By C StClair
Every year the Pennsylvania Horticultural Society recommends a selection of plants that they feel will be outstanding performers in the mid-Atlantic home landscape.
The selections are made by a committee of growers, nursery owners, landscape designers and other horticulturalists who have had the opportunity to observe the plants over time. They are chosen for their hardiness, pest and disease resistance, ease of growing and maintenance – as well as appearance of course.
This year, they have singled out one tree, 2 shrubs and 3 herbaceous perennials.
The tree is Carpinus caroliniana, commonly known as American Hornbeam but sometimes called Ironwood or Musclewood. It is an understory tree so its smaller size can be useful in home landscapes. It is slow growing to about 20-30 feet and has orange- yellow fall foliage. This tree is native to the mid-Atlantic.
One of the chosen shrubs is Aronia melanocarpa ‘Viking’, also known as Black Chokeberry. This native shrub has fragrant white flowers in spring that turn into glossy black berries in late summer. The berries are edible (although astringent) and can be cooked into pies and jam – or left as a food source for birds. The glossy leaves have good red fall color. ‘Viking’ is a cultivar selected for greater fruit production. This shrub grows 3-6 feet tall and wide. It can tolerate part shade, but flowering and fruiting are best in full sun.
The second shrub is Hydrangea arborescens ‘Haas’ Halo’, a cultivar of our native Smooth Hydrangea. This shrub has large lacecap flowers with sturdy stems that don’t droop after a rain. The lacecaps can be as much as 14 inches in diameter and are sturdy enough to provide winter interest. The flower heads include both showy, sterile flowerets and fertile flowers so they provide more pollen and nectar for insects than the more common ‘Annabelle’ hydrangea. Haas’ Halo also appears to be more drought tolerant (once established) than ‘Annabelle’. This shrub grows 3-5 feet tall and wide in part to full sun.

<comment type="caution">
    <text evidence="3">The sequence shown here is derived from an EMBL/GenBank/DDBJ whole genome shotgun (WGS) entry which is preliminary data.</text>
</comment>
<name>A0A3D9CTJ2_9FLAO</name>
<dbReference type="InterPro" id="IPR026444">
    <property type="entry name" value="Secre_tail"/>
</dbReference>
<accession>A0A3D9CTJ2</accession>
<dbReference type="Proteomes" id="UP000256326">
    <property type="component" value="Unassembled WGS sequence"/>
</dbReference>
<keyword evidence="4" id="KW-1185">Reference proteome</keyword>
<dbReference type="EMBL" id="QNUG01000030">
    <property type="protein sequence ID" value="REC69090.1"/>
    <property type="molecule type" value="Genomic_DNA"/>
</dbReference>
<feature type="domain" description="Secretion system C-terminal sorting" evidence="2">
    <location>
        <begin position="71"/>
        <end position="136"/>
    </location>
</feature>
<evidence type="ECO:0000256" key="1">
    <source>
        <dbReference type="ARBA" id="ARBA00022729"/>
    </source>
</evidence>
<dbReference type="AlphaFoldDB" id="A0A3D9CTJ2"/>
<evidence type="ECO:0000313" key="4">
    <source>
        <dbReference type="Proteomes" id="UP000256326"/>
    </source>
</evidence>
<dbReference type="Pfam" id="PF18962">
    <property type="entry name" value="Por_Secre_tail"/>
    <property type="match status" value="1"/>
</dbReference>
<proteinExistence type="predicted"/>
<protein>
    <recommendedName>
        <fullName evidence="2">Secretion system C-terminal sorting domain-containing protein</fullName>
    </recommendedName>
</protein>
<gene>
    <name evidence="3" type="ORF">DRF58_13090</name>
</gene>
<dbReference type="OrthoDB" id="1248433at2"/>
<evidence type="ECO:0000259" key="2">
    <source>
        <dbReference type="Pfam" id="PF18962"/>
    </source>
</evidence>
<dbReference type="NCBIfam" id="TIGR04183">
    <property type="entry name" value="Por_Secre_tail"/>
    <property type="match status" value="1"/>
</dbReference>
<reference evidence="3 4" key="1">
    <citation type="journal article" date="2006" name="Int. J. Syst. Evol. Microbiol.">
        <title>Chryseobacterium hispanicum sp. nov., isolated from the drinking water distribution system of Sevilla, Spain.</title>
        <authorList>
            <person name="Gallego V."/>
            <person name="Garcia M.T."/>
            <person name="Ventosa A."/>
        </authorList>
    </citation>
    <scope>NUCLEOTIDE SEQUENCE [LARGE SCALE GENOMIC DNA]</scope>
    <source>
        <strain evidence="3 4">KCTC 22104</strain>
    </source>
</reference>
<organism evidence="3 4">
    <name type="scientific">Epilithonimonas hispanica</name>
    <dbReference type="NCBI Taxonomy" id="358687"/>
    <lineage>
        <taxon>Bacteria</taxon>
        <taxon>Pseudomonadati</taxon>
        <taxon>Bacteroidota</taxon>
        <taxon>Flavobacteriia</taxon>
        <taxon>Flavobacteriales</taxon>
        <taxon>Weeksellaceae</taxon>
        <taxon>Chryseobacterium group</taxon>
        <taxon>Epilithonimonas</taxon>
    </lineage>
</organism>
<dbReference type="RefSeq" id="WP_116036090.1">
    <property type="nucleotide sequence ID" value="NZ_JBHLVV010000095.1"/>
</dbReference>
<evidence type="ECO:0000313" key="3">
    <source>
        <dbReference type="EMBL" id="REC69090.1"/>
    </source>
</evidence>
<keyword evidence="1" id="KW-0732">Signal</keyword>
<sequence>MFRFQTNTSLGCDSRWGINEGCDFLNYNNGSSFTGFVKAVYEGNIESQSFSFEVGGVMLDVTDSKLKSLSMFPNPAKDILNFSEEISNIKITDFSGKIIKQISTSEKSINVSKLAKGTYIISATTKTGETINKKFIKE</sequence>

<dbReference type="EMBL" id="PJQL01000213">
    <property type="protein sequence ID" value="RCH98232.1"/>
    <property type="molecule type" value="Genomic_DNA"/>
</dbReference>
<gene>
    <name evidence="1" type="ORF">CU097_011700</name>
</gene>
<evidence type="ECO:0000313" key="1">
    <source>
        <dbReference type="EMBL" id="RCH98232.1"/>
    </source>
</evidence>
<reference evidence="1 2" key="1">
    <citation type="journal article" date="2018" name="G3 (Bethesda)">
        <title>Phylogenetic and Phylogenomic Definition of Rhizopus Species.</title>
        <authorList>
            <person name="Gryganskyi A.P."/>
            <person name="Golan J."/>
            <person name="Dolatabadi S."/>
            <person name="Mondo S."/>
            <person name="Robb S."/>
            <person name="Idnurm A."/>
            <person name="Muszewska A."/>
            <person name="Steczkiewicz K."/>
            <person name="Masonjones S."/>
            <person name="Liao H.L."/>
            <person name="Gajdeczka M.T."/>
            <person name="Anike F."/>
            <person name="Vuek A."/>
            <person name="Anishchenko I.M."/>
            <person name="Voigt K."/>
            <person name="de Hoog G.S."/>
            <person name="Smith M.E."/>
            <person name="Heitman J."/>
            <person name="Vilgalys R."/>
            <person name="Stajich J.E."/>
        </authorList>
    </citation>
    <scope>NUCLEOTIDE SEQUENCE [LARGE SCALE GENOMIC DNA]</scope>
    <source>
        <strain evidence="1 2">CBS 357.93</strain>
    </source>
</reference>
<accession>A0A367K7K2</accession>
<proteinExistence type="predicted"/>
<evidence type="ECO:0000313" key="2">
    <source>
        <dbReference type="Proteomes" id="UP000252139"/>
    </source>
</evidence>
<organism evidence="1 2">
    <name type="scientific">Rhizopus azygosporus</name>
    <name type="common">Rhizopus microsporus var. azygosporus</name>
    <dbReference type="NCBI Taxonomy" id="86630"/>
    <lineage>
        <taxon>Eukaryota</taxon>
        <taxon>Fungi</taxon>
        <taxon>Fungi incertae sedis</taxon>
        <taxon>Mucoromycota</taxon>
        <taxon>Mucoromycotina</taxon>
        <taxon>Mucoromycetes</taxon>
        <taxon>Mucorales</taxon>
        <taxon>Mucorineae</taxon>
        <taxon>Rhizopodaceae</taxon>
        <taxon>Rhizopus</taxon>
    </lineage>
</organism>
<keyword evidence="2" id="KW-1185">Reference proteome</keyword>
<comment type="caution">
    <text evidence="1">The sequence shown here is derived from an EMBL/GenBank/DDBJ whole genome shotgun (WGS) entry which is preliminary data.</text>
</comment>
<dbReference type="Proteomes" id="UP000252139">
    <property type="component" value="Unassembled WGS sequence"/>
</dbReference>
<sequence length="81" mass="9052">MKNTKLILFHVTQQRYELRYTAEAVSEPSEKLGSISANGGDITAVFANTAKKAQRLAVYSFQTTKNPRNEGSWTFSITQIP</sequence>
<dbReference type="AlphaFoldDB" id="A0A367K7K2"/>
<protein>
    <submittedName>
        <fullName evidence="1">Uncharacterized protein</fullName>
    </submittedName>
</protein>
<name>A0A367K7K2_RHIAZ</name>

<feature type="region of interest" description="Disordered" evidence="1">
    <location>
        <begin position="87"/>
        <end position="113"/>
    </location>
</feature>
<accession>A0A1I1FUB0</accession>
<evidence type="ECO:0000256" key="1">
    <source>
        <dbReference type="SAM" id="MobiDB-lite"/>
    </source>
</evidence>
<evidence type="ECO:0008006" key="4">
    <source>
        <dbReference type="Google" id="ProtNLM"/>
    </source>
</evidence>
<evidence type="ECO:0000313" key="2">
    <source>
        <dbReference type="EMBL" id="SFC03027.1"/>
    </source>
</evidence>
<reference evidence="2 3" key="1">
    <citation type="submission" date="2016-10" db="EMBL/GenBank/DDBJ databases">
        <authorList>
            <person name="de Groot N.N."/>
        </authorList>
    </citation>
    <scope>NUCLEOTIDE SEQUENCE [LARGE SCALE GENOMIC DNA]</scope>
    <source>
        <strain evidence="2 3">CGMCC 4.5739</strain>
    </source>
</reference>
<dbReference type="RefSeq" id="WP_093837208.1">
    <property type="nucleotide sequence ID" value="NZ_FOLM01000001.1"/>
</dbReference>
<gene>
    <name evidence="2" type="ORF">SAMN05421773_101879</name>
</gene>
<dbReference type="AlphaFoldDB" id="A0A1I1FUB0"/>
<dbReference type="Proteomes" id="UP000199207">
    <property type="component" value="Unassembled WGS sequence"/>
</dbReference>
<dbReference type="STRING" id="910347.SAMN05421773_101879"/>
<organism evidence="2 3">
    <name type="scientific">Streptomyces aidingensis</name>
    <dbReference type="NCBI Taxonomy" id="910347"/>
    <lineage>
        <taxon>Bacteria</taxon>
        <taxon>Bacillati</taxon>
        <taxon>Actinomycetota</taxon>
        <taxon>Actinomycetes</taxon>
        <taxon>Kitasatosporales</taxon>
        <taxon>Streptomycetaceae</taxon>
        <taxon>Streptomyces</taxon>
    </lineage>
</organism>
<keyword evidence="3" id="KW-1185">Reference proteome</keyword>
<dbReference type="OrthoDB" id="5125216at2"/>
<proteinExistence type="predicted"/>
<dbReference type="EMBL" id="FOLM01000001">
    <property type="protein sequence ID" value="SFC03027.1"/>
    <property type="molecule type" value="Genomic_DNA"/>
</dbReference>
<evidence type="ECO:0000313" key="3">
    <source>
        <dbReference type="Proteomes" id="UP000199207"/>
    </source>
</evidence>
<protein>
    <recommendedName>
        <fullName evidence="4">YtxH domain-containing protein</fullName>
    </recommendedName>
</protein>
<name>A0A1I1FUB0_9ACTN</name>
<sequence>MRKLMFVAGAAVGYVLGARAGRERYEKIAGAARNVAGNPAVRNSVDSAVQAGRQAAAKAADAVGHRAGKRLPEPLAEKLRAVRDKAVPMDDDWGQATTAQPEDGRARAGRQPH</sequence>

Coreopsis verticillata ‘Zagreb’ is a compact herbaceous perennial with a light, airy texture. The bright yellow flowers cover the plant from early through mid-summer, with a re-bloom in fall if the plant is cut back to half after flowering slows. ‘Zagreb’ is useful for the front of a border or in pots. It can tolerate poor soils and drought. It does need good soil drainage to prevent crown rot. This perennial is compact (12-18 inches tall and wide), long flowering and long lived.
The second perennial selected is Geranium X cantabrigiense ‘Biokovo’, commonly known as Cranesbill Geranium due to the shape of the seed pods. This plant is low growing and compact, about 6-12 inches tall. It flowers in spring with white flowers tinged slightly with pink. Although somewhat slow growing, it can create a groundcover over time. It grows best in full sun to part shade. While it can tolerate some drought, it may go dormant in late summer in dry conditions. It performs and spreads better in consistently moist, well drained soils.
Although technically a woody sub-shrub, the last selection chosen is usually grown as an herbaceous perennial. Perovskia atriplicifolia ‘Little Spire’ (commonly known as Russian Sage) is a compact selection growing to about 2 feet tall versus 4 feet tall for the species. ‘Little Spire’ grows best in full sun and medium to dry soil moisture. It is drought tolerant, deer resistant and has attractive silvery foliage. The spires of blue to violet flowers bloom for a long period over the summer.